A monologue from the play by Susan Glaspell

NOTE: This play was published in 1920 by Small, Maynard & Company, Boston. It is now in the public domain and may be performed without royalties.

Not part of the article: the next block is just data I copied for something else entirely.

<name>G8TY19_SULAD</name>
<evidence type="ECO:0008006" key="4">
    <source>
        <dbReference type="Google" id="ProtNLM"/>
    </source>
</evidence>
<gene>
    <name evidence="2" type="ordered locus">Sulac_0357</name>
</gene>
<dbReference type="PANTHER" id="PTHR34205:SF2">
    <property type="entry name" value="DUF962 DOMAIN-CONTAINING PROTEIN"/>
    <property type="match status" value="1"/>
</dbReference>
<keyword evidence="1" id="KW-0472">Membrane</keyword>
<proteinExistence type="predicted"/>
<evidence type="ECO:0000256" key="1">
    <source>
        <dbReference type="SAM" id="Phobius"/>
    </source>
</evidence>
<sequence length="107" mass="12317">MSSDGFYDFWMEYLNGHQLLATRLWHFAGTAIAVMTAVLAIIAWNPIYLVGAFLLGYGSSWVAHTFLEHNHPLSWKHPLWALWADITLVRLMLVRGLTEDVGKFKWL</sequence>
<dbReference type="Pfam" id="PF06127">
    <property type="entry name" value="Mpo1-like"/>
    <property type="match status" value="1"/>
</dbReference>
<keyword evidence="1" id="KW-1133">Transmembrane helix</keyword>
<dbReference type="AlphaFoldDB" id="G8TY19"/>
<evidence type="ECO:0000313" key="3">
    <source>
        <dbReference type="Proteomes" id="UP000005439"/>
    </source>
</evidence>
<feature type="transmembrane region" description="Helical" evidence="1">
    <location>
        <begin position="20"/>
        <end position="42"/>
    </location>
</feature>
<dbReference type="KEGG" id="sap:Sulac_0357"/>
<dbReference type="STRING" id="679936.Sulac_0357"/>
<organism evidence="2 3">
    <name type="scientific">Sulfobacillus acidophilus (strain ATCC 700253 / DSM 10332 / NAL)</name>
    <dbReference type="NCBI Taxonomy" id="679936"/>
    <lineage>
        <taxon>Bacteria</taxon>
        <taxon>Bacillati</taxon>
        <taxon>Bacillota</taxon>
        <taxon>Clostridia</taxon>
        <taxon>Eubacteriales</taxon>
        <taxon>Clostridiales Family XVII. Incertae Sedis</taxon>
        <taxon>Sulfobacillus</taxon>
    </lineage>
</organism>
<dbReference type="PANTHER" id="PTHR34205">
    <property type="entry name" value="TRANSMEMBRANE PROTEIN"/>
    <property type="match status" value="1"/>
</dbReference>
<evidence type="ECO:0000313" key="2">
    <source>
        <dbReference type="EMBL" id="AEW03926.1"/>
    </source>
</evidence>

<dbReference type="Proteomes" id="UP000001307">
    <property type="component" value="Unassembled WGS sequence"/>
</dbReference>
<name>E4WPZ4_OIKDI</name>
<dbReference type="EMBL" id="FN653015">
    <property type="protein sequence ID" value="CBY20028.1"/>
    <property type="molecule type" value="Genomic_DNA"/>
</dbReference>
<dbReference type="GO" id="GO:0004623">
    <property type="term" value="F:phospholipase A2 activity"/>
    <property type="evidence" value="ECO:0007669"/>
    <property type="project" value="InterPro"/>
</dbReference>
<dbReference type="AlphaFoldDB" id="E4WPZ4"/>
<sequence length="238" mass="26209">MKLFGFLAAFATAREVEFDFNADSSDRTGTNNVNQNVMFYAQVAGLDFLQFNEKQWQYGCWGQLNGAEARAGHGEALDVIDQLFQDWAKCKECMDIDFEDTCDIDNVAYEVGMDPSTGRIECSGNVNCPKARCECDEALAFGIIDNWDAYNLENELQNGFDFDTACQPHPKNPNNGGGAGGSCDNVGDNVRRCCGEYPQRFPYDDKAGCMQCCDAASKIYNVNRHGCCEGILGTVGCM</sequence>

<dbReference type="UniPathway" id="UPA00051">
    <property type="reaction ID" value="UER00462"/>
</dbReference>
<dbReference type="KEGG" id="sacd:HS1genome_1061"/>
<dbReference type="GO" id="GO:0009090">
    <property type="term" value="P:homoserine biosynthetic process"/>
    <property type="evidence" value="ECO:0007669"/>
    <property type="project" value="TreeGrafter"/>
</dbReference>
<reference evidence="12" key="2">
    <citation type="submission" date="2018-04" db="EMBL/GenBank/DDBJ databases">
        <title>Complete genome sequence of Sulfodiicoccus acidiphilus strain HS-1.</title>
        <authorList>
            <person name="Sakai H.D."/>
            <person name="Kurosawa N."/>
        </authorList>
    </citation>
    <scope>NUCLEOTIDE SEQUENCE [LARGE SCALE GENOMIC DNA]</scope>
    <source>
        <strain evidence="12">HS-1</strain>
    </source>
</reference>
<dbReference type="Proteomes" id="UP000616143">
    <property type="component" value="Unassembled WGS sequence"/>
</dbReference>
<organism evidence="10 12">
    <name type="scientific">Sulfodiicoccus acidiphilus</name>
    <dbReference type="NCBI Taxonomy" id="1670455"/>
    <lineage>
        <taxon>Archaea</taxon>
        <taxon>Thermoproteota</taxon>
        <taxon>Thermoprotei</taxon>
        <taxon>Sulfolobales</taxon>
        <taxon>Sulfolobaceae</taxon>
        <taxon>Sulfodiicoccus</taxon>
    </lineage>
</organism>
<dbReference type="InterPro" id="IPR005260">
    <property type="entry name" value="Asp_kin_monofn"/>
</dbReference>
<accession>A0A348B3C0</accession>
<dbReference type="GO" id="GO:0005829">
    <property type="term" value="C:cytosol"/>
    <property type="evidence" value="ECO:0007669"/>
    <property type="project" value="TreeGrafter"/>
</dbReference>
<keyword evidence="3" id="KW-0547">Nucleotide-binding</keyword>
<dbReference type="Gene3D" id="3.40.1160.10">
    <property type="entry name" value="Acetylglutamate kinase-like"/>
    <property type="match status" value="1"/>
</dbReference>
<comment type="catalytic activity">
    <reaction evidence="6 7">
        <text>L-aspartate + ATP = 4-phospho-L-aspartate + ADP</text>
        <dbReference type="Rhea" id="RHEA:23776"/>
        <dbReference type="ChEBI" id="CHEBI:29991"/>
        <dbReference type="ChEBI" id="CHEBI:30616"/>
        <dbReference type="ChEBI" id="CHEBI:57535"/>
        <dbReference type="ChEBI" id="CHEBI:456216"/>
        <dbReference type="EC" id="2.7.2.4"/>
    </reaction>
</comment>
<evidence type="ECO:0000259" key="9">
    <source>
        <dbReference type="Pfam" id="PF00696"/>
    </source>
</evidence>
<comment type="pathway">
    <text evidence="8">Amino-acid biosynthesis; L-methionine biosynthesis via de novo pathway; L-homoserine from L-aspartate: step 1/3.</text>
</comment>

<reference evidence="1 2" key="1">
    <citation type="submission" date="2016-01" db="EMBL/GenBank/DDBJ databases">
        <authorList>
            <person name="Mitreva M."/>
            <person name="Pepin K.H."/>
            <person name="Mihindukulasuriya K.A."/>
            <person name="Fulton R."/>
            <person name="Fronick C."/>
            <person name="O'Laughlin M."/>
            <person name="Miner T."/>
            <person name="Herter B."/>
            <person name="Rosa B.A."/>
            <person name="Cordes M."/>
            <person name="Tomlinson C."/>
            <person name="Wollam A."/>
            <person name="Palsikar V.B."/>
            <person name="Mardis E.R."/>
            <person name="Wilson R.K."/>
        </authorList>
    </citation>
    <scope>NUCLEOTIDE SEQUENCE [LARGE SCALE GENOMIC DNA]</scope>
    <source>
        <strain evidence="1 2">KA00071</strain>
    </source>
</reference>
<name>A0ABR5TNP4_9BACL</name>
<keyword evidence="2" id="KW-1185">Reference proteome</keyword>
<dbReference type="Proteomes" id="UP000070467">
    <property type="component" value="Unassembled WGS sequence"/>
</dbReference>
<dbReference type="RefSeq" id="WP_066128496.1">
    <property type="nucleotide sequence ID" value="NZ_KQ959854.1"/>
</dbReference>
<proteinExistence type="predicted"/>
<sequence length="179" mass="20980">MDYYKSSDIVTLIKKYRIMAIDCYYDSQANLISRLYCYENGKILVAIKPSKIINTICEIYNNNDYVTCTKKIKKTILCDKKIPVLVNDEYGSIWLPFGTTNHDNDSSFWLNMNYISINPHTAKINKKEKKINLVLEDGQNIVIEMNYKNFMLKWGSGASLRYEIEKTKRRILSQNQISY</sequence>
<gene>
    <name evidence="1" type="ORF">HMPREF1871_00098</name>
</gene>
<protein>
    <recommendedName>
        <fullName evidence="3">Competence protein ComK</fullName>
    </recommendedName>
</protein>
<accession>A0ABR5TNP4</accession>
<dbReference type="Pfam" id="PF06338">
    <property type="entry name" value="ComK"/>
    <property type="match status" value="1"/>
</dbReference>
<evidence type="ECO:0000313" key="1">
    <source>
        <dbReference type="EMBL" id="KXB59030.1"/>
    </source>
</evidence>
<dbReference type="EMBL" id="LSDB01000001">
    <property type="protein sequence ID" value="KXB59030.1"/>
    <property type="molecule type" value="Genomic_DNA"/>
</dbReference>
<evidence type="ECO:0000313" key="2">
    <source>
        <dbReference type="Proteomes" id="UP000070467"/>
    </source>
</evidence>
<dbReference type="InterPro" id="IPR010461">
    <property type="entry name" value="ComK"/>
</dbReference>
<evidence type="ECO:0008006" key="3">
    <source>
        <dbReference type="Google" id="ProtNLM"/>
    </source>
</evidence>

IAN: The clocks! Bring them! [Seizes a spade.] Bring every one! We will bury the clocks before the sun-dial -- an offering, a living sacrifice. I tell you this is great, Eloise. What is a clock? Something agreed upon and arbitrarily imposed upon us. Standard time. Not true time. Symbolizing the whole standardization of our lives. Clocks! Why, it is clockiness that makes America mechanical and mean! Clock-minded! A clock is a little machine that shuts us out from the wonder of time. [A large gesture with the shovel.] Who thinks of spinning worlds when looking at a clock? How dare clocks do this to us? But the sun-dial -- because there was creation, because there are worlds outside our world, because space is rhythm and time is flow that shadow falls precisely there and not elsewhere! Bring them, Eloise! I am digging the graves of clocks! That damned cuckoo! [Tosses clocks into the grave.] Into these graves go all that is clock-like in our own minds. All that a clock world has made of us lies buried here! Flaming worlds! A cuckoo! And now -- a little grave for little clocks. [Takes off his watch, puts it in the grave.] Your watch, Eloise. Free yourself. [Kindly.] You will grow, Eloise. You will go out to large things now that you have done with small ones. [Eloise reluctantly frees herself.] Now we are freed! Eloise, think what life is going to be! Done with approximations. Done with machine thinking. In a world content with false time, we are true.

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